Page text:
Guri and Gura, the classic children’s book that’s a little bit different in every country

First published back in 1963, Rieko Nakagawa and Yuriko Omura’s Guri to Gura is one of Japan’s most beloved children’s books. Nearly every adult and child in the country has read or been read the story and has been enchanted by the tale of two mice who overcome one of the cutest logistical problems ever in order to cook up a cake big enough to last a whole day.

Over the years, the book has been translated into dozens of languages, from English to Esperanto, to the point that few now realise the story originally come from Japan. Hawk-eyed netizens in Japan have noticed, however, that in some versions of the delightful tale the dish the field mice cook up at the end of the story changes depending on the country in which the book is published. Let’s take a look to see how Guri and Gura differs the world over.

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How the Expired Copyright License of Old Literary Works Could Keep Japan’s Cultural Soil Fertile

When it comes to reading famous literary works whose copyright license has expired, there is one piece of software that is renowned for doing the job rather well. It goes by the name of “Aozora Bunko” and is a digital contents reader available on a wide variety of devices; there’s even a version available for smart phone users. It is currently host to a plethora of copyright-free material rich in Japanese history and culture. What’s particularly exciting is that the more time goes by, the more the library of works can be seen to grow.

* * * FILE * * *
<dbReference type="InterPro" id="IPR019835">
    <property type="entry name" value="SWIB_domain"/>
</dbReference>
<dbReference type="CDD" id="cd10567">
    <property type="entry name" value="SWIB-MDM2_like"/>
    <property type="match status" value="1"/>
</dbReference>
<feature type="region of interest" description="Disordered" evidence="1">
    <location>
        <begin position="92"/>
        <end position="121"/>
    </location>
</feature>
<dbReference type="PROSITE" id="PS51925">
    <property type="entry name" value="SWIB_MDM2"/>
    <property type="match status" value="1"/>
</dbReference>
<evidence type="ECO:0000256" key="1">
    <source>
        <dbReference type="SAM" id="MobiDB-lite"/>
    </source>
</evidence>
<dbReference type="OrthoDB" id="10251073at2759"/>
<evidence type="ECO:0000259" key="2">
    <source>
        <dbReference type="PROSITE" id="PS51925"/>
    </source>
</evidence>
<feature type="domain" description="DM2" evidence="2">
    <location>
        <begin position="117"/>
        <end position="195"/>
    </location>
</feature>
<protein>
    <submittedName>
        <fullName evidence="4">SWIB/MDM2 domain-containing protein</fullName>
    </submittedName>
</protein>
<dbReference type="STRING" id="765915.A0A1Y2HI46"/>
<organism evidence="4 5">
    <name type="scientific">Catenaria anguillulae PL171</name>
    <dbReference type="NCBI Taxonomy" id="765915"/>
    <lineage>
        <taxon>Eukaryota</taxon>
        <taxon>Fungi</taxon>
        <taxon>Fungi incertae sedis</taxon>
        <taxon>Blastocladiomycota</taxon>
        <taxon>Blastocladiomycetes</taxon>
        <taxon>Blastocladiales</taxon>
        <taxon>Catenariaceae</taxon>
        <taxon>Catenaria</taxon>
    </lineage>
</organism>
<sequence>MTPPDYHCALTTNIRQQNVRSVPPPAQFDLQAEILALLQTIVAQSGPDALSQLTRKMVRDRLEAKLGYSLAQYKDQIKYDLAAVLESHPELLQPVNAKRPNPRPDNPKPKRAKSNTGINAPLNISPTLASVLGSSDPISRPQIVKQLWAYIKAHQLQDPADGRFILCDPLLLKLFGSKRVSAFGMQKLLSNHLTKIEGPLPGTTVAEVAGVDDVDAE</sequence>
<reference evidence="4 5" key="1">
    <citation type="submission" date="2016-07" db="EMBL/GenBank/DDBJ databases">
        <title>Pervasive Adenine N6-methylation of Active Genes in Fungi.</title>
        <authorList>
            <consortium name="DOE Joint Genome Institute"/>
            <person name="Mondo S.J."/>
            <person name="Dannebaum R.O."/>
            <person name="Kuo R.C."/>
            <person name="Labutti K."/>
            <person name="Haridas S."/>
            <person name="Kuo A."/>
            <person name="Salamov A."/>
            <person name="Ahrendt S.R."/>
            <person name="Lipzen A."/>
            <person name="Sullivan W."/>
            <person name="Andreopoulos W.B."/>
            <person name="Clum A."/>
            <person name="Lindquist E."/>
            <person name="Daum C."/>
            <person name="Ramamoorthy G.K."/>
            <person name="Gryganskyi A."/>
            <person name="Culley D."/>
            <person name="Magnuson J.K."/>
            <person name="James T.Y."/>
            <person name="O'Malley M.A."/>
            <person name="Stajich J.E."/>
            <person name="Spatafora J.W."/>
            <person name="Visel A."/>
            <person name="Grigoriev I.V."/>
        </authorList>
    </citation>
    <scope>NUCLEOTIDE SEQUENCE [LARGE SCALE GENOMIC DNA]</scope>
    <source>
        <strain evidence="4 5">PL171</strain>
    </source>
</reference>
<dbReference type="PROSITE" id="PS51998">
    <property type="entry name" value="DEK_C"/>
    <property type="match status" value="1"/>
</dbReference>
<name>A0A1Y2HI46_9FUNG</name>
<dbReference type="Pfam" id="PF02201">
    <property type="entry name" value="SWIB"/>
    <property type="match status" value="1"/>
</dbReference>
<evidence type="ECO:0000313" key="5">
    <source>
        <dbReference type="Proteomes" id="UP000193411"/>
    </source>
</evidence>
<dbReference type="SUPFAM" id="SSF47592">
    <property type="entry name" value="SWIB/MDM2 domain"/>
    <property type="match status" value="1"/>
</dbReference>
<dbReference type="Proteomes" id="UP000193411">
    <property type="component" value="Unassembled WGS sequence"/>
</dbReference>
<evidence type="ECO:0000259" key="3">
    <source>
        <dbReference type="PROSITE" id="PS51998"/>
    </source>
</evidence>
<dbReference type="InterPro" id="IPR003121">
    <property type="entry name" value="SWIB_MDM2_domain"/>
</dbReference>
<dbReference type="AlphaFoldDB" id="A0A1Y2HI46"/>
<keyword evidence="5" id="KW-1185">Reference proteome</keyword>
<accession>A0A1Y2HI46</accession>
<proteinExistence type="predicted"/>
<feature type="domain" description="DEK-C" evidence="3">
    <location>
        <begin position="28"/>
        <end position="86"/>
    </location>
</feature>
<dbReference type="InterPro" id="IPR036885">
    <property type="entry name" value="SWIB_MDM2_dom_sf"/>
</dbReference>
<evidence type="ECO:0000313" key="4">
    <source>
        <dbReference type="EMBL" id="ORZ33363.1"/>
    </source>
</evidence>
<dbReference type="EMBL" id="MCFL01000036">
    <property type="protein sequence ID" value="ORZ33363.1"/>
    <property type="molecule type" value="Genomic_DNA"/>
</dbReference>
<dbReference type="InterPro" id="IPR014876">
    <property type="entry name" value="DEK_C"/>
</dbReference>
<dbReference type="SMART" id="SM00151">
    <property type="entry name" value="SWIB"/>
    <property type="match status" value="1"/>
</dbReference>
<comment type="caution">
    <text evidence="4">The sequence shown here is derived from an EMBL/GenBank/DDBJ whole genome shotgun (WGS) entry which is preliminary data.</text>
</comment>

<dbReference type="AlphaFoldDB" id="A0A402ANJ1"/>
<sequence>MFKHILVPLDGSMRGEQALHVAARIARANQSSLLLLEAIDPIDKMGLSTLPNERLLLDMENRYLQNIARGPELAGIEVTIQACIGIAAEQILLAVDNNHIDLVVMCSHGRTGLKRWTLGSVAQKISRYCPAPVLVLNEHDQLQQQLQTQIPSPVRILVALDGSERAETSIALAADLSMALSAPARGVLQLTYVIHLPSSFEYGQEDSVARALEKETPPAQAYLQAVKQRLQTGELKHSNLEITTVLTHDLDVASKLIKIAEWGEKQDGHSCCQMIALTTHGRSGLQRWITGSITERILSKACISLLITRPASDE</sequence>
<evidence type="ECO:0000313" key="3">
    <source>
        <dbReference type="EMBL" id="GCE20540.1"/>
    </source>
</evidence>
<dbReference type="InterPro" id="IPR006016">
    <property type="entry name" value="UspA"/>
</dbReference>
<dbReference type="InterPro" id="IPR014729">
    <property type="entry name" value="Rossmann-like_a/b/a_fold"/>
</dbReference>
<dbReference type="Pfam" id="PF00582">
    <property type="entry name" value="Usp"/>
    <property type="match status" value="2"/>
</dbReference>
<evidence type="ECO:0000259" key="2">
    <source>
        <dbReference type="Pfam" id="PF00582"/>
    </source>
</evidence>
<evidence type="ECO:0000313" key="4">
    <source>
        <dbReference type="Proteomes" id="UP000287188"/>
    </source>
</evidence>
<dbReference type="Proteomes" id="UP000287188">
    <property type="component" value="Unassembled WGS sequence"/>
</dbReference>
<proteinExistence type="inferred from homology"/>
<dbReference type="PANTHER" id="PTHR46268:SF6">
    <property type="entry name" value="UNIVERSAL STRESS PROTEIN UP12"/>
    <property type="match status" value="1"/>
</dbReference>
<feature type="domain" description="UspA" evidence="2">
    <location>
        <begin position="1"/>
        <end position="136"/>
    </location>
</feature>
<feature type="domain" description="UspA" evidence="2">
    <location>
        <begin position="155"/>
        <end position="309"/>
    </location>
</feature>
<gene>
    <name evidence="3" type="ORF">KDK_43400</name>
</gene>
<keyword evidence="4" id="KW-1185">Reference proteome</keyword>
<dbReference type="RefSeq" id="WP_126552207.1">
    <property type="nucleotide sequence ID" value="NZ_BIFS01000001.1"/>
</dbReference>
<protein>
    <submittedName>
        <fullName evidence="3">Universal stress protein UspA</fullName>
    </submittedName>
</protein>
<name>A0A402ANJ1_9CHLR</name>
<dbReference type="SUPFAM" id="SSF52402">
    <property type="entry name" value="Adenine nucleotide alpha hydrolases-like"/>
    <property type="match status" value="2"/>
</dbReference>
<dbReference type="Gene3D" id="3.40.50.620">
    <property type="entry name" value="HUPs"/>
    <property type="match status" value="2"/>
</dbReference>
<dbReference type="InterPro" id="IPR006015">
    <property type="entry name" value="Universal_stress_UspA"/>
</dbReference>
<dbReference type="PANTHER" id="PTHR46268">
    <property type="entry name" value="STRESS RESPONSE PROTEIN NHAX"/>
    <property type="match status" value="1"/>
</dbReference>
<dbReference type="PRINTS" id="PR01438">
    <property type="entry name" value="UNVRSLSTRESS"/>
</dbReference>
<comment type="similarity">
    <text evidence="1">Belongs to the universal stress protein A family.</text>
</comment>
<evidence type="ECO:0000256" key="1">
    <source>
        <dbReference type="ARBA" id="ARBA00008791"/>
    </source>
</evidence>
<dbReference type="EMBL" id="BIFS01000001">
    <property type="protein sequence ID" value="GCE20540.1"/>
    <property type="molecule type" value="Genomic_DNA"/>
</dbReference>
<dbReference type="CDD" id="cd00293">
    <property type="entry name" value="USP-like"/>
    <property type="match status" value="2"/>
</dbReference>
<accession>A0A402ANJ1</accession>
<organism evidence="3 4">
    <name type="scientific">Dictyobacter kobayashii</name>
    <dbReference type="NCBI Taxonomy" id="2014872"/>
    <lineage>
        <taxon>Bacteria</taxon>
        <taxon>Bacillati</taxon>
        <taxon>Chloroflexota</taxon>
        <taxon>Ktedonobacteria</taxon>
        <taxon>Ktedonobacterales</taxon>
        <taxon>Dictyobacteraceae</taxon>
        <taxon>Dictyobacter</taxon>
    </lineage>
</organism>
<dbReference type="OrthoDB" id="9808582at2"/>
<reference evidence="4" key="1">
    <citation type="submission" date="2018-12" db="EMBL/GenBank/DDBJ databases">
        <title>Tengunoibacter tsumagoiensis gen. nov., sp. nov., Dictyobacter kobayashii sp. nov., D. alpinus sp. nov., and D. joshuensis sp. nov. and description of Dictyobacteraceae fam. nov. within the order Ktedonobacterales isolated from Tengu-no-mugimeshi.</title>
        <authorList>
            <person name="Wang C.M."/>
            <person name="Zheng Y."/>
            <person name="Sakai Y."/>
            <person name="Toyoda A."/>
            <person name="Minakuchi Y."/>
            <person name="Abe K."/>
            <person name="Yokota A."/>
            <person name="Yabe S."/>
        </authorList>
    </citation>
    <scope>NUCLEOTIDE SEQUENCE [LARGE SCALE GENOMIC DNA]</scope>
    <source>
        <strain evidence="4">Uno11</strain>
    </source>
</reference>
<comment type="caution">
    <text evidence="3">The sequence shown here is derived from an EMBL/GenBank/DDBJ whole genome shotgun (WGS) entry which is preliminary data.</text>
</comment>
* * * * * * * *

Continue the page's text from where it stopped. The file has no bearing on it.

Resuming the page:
Anyone with an interest in old Japanese masterpieces – and can read Japanese – will surely be lured in by what this software has to offer. In this connection, on January 1 this year, the legendary writer Eiji Yoshikawa’s work “Miyamoto Musashi” is also set to be added to the collection. Miyamoto Musashi is a bestselling novel depicting the life of legendary samurai Musashi Miyamoto, who actually existed during the Japanese Edo era.

Just what makes all this free content possible is the rule that governs copyright licensing laws: 50 years after an author has passed away, copyrighted works are released freely into the public domain.

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Japanese Convenience Stores to Remove Adult Magazines from Shelves?

Just last week while picking up milk at my local 7-Eleven, I found myself chuckling at the sight of a teenage boy trying to peek at the adult magazines arranged on the rank right beside the comic books. I had to admire his technique as he stood holding a weekly manga collection open in front of him while staring, unblinking and open-mouthed, at the covers of the naughty magazines to his right.

Alas, this young man and thousands like him could soon be reduced to checking out far more explicit and abundant images of girls via the internet as “a certain convenience store” is rumoured to be clearing its naughty magazine section away very soon.

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